12-year-old Amna Alyamani was asked by a teacher what she enjoyed doing when she wasn’t in school studying. Baking. It was all about baking.
That was in Switzerland, where she lived for 10 years and attended high school and university. It was before that though, while in her native Saudi Arabia, where her passion for baking rose. Her grandfather was a chef, the inspiration behind Amna’s culinary pursuits.
As a kid, she remembers waking up to bake while everyone else in the household was asleep. No oven or fire though—her mother’s orders.
Her grandfather’s influence was always there. She describes the excitement he had with a spoon of sauce in his hand, Amna always his tasting assistant.
It’s no surprise that she’s now developing her own bakery in Saudi Arabia. A female-only business venture intent on providing skills and opportunities to those less advantaged.
The key to her success lies not in Switzerland, or Saudi Arabia, but Barcelona, where Amna has recently graduated, last month, with an MBA from IESE Business School.
Overcoming oppression, the hard way
Amna graduated from hospitality management in Switzerland in 2010.
She then returned to Saudi Arabia, where she soon discovered prospects for women in hospitality were as stable as a tepid panna cotta.
“I found out as women we were not allowed to work in the hospitality operations side of things. We couldn’t work in restaurants or hotels that served male customers,” she says.
So Amna started a job at ALBAIK Food Systems, one of the most widely recognized fast food chains in Saudi. She worked her way up to corporate communications section head, but after five years explains she reached her learning peak; it was time to launch her own business.
How IESE Business School transformed me
Amna used a six-month sabbatical from ALBAIK to attain a patisserie certificate from Le Cordon Bleu, the world-renowned culinary education institute.
When she knew she wanted to start her own bakery the penny dropped. The skills and expertise an MBA degree provides is also what she needed to become an entrepreneur.
Amna applied to many European and US business schools over two application cycles. As an applicant, she thinks it’s important to go and see the schools for yourself. Though she couldn’t do this with IESE, they still stood out.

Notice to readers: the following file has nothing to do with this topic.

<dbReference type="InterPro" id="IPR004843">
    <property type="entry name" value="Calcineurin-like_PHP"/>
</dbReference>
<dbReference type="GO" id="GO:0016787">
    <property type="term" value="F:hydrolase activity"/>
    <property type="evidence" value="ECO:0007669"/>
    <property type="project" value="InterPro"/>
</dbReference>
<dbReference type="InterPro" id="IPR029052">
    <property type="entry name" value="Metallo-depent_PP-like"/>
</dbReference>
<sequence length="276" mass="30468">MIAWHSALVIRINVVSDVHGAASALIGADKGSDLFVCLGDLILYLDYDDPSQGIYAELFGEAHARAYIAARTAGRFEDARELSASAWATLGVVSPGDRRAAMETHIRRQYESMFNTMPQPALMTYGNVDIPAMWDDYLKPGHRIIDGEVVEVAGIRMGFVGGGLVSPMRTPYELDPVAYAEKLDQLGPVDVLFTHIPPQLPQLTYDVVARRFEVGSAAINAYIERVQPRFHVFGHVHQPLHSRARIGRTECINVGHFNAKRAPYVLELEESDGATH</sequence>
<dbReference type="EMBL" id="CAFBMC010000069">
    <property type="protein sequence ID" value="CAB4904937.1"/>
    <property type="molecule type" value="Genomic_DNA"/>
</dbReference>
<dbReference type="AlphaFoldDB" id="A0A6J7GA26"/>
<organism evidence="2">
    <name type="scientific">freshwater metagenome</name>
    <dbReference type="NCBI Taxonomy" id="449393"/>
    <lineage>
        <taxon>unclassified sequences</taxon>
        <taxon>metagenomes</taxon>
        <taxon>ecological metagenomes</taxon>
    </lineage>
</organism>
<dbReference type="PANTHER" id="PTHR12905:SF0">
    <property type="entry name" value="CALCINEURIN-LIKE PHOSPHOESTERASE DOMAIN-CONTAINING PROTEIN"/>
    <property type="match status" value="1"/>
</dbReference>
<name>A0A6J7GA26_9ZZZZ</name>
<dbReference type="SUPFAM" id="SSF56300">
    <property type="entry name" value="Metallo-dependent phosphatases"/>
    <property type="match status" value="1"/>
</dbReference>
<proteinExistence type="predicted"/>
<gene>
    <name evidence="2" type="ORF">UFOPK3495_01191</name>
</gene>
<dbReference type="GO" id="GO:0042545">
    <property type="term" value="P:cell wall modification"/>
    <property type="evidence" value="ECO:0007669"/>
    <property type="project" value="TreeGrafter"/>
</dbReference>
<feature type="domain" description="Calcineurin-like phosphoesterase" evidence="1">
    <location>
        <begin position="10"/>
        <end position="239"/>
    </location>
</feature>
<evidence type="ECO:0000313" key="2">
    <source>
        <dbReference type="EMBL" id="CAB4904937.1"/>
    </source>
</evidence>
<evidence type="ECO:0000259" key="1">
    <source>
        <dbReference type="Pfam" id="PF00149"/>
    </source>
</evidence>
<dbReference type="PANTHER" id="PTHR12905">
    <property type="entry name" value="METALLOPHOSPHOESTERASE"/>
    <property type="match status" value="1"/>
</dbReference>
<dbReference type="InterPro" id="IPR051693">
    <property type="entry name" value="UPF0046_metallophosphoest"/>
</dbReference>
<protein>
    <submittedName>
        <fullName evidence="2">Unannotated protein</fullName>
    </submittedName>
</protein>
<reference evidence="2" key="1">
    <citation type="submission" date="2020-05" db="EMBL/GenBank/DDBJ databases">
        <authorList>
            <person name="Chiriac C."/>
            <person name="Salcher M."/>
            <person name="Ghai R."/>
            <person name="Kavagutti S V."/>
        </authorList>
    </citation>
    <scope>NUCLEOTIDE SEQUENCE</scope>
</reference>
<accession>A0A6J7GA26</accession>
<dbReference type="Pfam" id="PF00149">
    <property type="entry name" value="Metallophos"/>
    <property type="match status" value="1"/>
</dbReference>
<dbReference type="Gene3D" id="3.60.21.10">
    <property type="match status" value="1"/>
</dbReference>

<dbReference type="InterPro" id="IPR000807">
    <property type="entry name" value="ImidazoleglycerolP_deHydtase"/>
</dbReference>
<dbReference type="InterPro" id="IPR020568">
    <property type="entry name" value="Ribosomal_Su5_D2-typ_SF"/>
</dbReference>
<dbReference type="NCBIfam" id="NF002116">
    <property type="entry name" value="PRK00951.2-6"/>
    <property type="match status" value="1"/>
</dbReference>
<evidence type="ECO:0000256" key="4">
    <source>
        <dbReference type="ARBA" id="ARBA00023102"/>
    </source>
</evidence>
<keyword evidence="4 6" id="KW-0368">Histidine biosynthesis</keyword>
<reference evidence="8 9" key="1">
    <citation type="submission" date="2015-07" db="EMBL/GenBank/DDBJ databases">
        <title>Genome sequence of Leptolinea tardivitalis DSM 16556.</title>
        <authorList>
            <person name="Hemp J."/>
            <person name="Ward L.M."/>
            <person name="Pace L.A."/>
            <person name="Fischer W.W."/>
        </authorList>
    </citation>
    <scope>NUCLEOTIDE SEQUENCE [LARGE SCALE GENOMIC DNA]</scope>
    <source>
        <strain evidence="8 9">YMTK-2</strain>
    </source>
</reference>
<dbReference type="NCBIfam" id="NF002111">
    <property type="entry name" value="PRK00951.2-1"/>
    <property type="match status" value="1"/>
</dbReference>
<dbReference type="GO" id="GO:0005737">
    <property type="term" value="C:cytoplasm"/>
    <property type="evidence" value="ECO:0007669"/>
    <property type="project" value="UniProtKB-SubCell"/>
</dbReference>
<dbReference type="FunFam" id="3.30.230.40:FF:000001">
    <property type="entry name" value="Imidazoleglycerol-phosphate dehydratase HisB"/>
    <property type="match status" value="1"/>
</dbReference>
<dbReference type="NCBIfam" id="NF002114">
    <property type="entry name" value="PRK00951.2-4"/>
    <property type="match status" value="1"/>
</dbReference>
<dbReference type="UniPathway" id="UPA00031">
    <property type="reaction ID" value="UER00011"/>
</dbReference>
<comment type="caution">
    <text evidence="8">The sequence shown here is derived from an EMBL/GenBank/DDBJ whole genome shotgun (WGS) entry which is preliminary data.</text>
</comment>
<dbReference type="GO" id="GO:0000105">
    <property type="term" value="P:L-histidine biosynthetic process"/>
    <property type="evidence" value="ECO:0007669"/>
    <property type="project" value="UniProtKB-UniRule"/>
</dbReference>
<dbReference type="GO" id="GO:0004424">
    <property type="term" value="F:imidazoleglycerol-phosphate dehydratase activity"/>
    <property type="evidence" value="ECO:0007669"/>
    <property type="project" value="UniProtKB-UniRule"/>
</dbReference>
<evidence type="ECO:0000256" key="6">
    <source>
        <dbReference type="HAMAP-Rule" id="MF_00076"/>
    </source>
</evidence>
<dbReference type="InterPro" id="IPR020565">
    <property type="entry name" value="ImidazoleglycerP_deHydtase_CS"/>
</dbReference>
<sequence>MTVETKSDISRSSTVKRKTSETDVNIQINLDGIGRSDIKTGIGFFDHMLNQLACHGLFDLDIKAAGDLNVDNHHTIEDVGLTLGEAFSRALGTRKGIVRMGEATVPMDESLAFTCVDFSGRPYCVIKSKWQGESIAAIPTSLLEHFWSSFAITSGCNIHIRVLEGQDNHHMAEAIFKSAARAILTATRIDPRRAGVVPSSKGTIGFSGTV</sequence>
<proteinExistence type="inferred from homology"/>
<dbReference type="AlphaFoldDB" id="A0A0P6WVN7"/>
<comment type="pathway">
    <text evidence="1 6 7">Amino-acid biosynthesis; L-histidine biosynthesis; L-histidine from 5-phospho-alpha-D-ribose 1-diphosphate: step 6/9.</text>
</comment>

“The way that the team from admissions were so approachable I genuinely felt the school’s values,” she says. “It’s the reason I liked [them] in the first place, they were actually walking the talk.”
On arrival in the MBA classroom Amna recalls feeling overwhelmed.
“For me, going to IESE and being in a classroom of 70 students after seven years of not studying was a huge challenge,” she says.
“I was too shy to speak, didn’t have confidence, and felt everyone else was way smarter than I was.”
But that soon changed, after Amna realized that to start her company and be successful she had to stop comparing herself to everyone else, and focus on learning for the sake of the bakery.
By the end of the MBA, she had cut out social media to give herself more time, changed her lifestyle, and gone from a C-grade to an A-grade student.
“I realized hard work and perseverance are the main ingredients of making an entrepreneur successful.”
With a little help from my friends
During the IESE Business School MBA, Amna explains that she was able to narrow down her business idea to something tangible—a female-only bakery with the aim of training and upskilling less advantaged women in Saudi Arabia.
Her entrepreneurship classes were her favorite, but she says real value came from her fellow MBA peers, her friends.
“I took away from the MBA an advisory team,” Amna explains. “If I have financial challenges or competition, I have a solid team of people who are brilliant in their fields and able to help. They believe in what I’m launching.”
This year IESE also hosted the 16th annual Doing Good Doing Well conference, Europe’s biggest focused on responsible business. From that, she learned that if you care about corporate social responsibility, your whole business encapsulates those values.
That’s why she says she wants to tackle the roughly 30% female unemployment in Saudi Arabia, by giving women the skills and business knowhow to work.
Returning to a changed Saudi Arabia
“There’s been a huge change,” Amna asserts, “and it’s one of the reasons I was compelled to start this journey.
“I’m so proud of how much has changed because I feel, now I’m at home, I can be myself and not ashamed of it.”
Labor laws have been changed so women now have more working opportunities. Amna hopes her bakery can continue to push for more equal rights.
“I want to challenge them on a business level and make them as active as men are in Saudi today.”
Would she be where she is today without the IESE MBA?
“Definitely not,” she says.
Amna explains that what it gave her was self-confidence, awareness, and the strength to launch her own business.
“Today, everything I’m passionate about when it comes to launching the bakery wouldn’t have come about if it wasn’t for IESE, and I wouldn’t have realized how much I’m able to achieve if it wasn’t for the challenge I went through academically.”
On top of the IESE MBA, Amna’s success in the kitchen will always come from her original inspiration, her grandfather.
“He taught me how to be patient in the kitchen,” she says, something she’s always carried with her.
“When I went to pastry school he had already passed away, but I know he’d be so proud, because, if he knew I was opening a bakery, well, I can’t even imagine!”
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